CCV community sends support to local veterans

BENNINGTON — Some were simple expressions of appreciation, written in ballpoint pen on unadorned stationery. Others were more elaborate, cards decorated with colorful drawings done in felt-tip marker. All were written with one purpose in mind: to offer encouragement to a stranger.

"It's the easiest way to put some kindness into the world," Amanda Bates, the evening administrative assistant at the Community College of Vermont, said Monday during the college's inaugural More Love Letters writing party. Throughout the midday, students, staff and faculty dropped by CCV's Room 152, working away at long white tables.

More Love Letters was launched in 2011 by Hannah Brencher as a way of coping with her loneliness and depression as a recent college graduate living in New York City. It's since grown to a global organization. Anyone can nominate a loved one who's in difficult circumstances; the global network then gets to work, generating bundles of letters than can number in the hundreds.

The Bennington chapter of the Community of Student Representatives, CCV's student government and leadership body, decided to become part of the movement. They've chosen to write their unsigned letters to the residents of the Bennington Veterans' Home, to let them know that they're remembered and appreciated. Monday's was the first of a series of letter-writing parties this spring at the Bennington academic center.

"It lets me describe some of the gratitude that I have," said Jeannie Mabee, a full-time student from Bennington. "I appreciate any chance to show them how much I appreciate what they sacrificed for us, and to bring some happiness into their lives."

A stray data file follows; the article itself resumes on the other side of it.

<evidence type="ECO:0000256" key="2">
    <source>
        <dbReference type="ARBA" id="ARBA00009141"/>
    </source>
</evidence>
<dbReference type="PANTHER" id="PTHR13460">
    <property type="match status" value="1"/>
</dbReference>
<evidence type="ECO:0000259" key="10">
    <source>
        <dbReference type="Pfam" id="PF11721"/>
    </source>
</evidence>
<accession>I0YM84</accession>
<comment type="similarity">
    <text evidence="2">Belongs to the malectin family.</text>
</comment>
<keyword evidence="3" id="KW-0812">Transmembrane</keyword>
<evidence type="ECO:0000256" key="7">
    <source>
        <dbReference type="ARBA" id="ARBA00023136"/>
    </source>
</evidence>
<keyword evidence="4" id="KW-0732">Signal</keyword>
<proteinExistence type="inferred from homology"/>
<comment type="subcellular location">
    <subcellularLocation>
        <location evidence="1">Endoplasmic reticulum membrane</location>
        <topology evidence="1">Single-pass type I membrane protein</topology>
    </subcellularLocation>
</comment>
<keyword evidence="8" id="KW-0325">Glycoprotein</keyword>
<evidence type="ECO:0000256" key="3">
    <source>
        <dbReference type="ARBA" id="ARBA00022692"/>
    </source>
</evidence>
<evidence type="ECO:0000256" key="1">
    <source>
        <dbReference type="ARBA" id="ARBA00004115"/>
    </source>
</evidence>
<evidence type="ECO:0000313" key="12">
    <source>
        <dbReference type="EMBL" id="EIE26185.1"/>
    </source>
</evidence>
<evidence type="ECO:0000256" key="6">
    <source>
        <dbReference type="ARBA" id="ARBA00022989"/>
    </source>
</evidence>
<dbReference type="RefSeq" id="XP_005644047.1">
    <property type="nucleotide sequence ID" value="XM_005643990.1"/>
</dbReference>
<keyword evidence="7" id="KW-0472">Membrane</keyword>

For letter-writers unsure how to begin, Bates had some advice: "'Thank you for your service' is a good way to start," she said. "Then you can say, 'I know that these are very simple words, but I want you to know what they mean to me.'"

Denise McLain, CCV's office manager, is the sister of a Vietnam veteran and the daughter of a Navy veteran of World War II. By writing to the Veterans' Home residents, "I'm getting the joy of knowing that they, for at least one day, know they're not forgotten, that there are people who think of them."

By the end of the day, 20 letters had been collected. The writing party will continue for another ten days or so, after which the letters will be hand-delivered to the Veterans' Home. Members of the public who would like to contribute are invited to drop their letters off at CCV.

The letter writers are givers, but they're receiving something, too. "I get very emotional," Bates said. "You get overwhelmed by the world, that you can't fix it. You can't fix the horrible things that you read about. This brings it back to the ripple in the pond. This is what I can do, and this is going to affect somebody, from me. That's my direct connection to make a difference in the world. That's what I get out of it.

"You take a pen and a piece of paper, and you can literally change a person's life," Bates said. "It's simple, it's heartfelt, and it will connect you to a stranger you'll never meet."

Contact David LaChance at


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